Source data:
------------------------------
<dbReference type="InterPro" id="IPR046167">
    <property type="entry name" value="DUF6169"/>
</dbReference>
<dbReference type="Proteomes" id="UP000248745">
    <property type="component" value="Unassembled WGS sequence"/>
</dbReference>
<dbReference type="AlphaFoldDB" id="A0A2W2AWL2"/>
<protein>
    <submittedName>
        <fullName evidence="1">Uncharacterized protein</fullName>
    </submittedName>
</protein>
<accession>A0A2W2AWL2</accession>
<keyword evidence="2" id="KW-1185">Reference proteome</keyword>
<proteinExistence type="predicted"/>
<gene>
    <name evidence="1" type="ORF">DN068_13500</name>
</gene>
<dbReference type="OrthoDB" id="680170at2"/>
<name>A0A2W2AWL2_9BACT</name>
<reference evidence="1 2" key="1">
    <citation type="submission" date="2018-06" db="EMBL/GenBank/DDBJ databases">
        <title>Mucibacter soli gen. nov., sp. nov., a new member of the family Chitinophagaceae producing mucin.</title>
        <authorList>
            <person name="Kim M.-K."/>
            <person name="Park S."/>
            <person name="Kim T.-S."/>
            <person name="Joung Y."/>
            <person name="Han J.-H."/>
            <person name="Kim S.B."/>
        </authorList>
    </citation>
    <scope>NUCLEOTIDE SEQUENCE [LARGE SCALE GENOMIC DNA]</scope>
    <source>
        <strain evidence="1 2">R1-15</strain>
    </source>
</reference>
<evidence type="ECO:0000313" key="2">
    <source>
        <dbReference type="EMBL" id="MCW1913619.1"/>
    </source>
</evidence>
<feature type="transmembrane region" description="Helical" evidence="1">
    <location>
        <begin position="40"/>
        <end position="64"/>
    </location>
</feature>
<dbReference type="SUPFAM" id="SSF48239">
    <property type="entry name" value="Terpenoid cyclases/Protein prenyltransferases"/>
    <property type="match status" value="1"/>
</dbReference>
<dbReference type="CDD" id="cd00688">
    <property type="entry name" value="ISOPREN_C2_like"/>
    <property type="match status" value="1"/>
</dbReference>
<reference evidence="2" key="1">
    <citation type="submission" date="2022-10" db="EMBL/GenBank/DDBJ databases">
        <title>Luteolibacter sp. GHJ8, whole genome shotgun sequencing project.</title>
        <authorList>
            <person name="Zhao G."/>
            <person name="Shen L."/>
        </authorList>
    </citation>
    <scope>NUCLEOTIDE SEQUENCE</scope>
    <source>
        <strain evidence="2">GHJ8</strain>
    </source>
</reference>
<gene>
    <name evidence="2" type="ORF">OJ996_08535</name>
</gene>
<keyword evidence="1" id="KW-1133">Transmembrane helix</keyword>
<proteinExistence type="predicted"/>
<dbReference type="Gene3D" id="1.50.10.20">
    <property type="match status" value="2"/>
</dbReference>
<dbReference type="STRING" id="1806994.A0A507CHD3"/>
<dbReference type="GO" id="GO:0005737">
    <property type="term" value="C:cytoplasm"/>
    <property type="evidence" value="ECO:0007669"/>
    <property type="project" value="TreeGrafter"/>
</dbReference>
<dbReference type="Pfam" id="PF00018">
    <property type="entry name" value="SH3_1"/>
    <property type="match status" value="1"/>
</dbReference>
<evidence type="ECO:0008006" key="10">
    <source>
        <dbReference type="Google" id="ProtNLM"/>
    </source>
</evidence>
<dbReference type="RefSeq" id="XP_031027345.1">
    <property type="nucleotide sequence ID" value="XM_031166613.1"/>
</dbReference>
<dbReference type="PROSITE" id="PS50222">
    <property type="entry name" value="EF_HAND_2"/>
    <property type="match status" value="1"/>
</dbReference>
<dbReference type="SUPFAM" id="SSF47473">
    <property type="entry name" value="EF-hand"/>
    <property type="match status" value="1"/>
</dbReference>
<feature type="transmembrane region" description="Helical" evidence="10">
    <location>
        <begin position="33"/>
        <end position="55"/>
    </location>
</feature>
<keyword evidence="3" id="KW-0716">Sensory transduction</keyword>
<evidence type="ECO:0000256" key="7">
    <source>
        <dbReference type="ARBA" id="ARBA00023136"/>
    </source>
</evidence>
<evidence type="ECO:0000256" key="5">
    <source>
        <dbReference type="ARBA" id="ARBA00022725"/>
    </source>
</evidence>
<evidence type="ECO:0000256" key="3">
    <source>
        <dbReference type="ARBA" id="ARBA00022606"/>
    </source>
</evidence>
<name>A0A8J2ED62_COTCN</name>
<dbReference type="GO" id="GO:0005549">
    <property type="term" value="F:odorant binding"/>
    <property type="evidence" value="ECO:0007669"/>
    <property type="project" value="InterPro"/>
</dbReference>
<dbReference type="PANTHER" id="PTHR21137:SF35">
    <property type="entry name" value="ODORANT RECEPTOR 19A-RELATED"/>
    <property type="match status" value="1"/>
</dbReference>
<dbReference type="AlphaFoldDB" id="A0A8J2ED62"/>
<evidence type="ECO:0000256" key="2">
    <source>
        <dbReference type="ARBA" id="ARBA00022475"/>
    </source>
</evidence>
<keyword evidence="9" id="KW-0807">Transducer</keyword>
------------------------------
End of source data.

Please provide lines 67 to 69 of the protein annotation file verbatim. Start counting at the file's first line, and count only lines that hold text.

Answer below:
        <strain evidence="2">GHJ8</strain>
    </source>
</reference>